LL109 Half Unit
Introduction to the Legal System
This information is for the 2019/20 session.
Prof Nicola Lacey and Prof Neil Duxbury
This course is compulsory on the BA in Anthropology and Law and LLB in Laws. This course is available as an outside option to students on other programmes where regulations permit and to General Course students.
The course is designed as a foundation course to familiarise law students with the basic characteristics and functioning of legal systems. While most LLB courses focus on particular areas of law, covering the main doctrinal rules and principles which govern them, this course is distinctive in equipping students with three further important tools for a rounded understanding of law, its practical operation, and its impact in society. These are, first a detailed study of the rules, protocols and conventions which govern the judicial interpretation and development of law in the English legal system; second a comparative and historical analysis of the very different way in which those rules and protocols have developed in both the civilian systems of the continent of Europe, and the common law system of the United States, implying key difference in the constitutions of these legal systems; third, an examination of the distinctive ways in which legal rules and processes are embedded in particular institutional structures and traditions, and of the ways in which these institutions have been changing over the last 30 years, with implications for the social impact of law and for the relationship between law and other social rules, conventions and regulatory systems.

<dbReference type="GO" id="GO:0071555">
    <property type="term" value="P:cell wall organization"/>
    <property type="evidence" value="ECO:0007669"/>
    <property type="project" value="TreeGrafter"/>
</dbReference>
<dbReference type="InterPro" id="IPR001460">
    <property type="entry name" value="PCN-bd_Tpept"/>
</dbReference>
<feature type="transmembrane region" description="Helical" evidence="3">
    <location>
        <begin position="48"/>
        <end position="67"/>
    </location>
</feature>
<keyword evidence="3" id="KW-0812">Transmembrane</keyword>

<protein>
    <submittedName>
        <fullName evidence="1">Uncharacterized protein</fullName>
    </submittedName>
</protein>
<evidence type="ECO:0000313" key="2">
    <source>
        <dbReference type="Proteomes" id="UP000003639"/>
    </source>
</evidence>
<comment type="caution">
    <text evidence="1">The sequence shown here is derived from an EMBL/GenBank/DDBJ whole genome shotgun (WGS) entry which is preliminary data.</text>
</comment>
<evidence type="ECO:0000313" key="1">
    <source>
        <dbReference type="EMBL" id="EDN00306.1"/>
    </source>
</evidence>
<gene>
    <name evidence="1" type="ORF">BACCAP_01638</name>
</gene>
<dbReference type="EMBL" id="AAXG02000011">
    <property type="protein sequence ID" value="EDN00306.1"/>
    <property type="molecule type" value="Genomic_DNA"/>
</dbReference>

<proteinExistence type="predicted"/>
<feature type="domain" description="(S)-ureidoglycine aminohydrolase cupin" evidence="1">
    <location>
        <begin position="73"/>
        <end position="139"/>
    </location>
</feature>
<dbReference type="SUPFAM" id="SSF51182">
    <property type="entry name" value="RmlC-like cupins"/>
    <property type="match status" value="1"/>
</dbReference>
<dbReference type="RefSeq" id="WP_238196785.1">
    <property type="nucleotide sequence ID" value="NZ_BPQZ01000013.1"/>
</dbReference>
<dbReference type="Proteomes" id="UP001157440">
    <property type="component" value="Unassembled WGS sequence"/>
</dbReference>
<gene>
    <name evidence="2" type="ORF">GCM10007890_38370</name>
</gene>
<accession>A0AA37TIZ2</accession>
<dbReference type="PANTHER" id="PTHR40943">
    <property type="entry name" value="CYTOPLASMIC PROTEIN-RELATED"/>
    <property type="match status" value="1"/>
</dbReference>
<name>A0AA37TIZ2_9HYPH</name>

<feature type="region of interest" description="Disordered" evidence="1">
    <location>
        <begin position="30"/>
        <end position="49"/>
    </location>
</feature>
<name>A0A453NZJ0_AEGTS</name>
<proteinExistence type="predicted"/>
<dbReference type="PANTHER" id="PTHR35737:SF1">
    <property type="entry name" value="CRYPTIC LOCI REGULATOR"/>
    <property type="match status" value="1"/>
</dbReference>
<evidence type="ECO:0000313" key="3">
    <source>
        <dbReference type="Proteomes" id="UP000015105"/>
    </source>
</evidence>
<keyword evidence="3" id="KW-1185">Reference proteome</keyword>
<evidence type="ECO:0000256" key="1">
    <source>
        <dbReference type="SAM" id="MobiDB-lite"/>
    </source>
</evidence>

The course will include the following topics (though the order of sessions 5-11 may change):
- What is law? (NL)
- Reading Law: Statutory interpretation (ND)
- Reading Law: Common law and judicial precedent (ND)
- The Civilian Tradition (ND)
- Adjudication and Due Process: the role of the trial (NL)
- Reading Week
- The Judiciary: Does it matter who the judges are? (NL)
- Developments in Criminal Justice; Law and Legitimacy (NL)
- Developments in Civil Justice; Alternative forms of Dispute Resolution (NL)
- Social Ordering beyond Formal Law: Legal Pluralism (NL)
- Legal Decision-making beyond Lawyers: Lay Participation (NL)
20 hours of lectures and 9 hours of classes in the MT.
Students will be expected to produce 1 essay in the MT.
This is a Moodle course, with the course materials, lecture outlines, class reading and suggestions for further reading set out through links to relevant sites. Students who would like to do some introductory reading are encouraged to read Tom Bingham, The Rule of Law (2010: Penguin 2011) The Secret Barrister (Macmillan 2018: Pan Macmillan Paperback 2019)
Exam (100%, duration: 2 hours, reading time: 15 minutes) in the summer exam period.
Total students 2018/19: 198
Average class size 2018/19: 11
Capped 2018/19: No
Value: Half Unit
Personal development skills
- Specialist skills